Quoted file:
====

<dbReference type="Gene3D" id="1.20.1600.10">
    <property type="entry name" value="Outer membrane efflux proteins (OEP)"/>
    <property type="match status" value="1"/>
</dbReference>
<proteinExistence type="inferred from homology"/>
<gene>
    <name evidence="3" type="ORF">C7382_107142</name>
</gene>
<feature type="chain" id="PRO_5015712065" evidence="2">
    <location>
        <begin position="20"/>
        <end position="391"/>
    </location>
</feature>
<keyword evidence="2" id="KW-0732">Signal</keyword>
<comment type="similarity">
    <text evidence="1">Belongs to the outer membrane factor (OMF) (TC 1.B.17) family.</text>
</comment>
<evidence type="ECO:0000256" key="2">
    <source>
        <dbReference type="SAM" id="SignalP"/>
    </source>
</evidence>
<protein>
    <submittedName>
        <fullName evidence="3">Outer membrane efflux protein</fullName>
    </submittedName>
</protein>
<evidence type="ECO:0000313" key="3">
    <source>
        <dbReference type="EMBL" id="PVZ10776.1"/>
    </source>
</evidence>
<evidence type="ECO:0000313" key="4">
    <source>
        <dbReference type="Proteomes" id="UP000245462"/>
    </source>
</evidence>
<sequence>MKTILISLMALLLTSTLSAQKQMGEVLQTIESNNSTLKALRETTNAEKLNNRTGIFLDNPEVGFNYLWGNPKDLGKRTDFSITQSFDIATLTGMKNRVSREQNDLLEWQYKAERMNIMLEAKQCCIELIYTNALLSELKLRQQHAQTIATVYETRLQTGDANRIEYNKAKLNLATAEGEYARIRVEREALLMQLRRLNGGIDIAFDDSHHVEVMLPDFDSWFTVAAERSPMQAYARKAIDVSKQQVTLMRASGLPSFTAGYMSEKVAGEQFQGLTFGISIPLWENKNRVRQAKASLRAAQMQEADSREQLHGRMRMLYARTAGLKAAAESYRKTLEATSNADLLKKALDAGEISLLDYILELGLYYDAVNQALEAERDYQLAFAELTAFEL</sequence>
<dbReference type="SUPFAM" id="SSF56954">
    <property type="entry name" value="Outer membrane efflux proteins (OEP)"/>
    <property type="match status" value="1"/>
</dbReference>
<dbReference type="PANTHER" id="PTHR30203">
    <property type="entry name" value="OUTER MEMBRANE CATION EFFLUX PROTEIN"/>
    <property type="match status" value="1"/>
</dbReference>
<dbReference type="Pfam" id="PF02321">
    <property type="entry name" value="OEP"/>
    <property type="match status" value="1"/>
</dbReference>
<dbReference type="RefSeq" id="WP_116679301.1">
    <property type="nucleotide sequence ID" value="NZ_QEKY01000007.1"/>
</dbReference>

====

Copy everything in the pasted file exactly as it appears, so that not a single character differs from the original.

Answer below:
<dbReference type="Gene3D" id="1.20.1600.10">
    <property type="entry name" value="Outer membrane efflux proteins (OEP)"/>
    <property type="match status" value="1"/>
</dbReference>
<proteinExistence type="inferred from homology"/>
<gene>
    <name evidence="3" type="ORF">C7382_107142</name>
</gene>
<feature type="chain" id="PRO_5015712065" evidence="2">
    <location>
        <begin position="20"/>
        <end position="391"/>
    </location>
</feature>
<keyword evidence="2" id="KW-0732">Signal</keyword>
<comment type="similarity">
    <text evidence="1">Belongs to the outer membrane factor (OMF) (TC 1.B.17) family.</text>
</comment>
<evidence type="ECO:0000256" key="2">
    <source>
        <dbReference type="SAM" id="SignalP"/>
    </source>
</evidence>
<protein>
    <submittedName>
        <fullName evidence="3">Outer membrane efflux protein</fullName>
    </submittedName>
</protein>
<evidence type="ECO:0000313" key="3">
    <source>
        <dbReference type="EMBL" id="PVZ10776.1"/>
    </source>
</evidence>
<evidence type="ECO:0000313" key="4">
    <source>
        <dbReference type="Proteomes" id="UP000245462"/>
    </source>
</evidence>
<sequence>MKTILISLMALLLTSTLSAQKQMGEVLQTIESNNSTLKALRETTNAEKLNNRTGIFLDNPEVGFNYLWGNPKDLGKRTDFSITQSFDIATLTGMKNRVSREQNDLLEWQYKAERMNIMLEAKQCCIELIYTNALLSELKLRQQHAQTIATVYETRLQTGDANRIEYNKAKLNLATAEGEYARIRVEREALLMQLRRLNGGIDIAFDDSHHVEVMLPDFDSWFTVAAERSPMQAYARKAIDVSKQQVTLMRASGLPSFTAGYMSEKVAGEQFQGLTFGISIPLWENKNRVRQAKASLRAAQMQEADSREQLHGRMRMLYARTAGLKAAAESYRKTLEATSNADLLKKALDAGEISLLDYILELGLYYDAVNQALEAERDYQLAFAELTAFEL</sequence>
<dbReference type="SUPFAM" id="SSF56954">
    <property type="entry name" value="Outer membrane efflux proteins (OEP)"/>
    <property type="match status" value="1"/>
</dbReference>
<dbReference type="PANTHER" id="PTHR30203">
    <property type="entry name" value="OUTER MEMBRANE CATION EFFLUX PROTEIN"/>
    <property type="match status" value="1"/>
</dbReference>
<dbReference type="Pfam" id="PF02321">
    <property type="entry name" value="OEP"/>
    <property type="match status" value="1"/>
</dbReference>
<dbReference type="RefSeq" id="WP_116679301.1">
    <property type="nucleotide sequence ID" value="NZ_QEKY01000007.1"/>
</dbReference>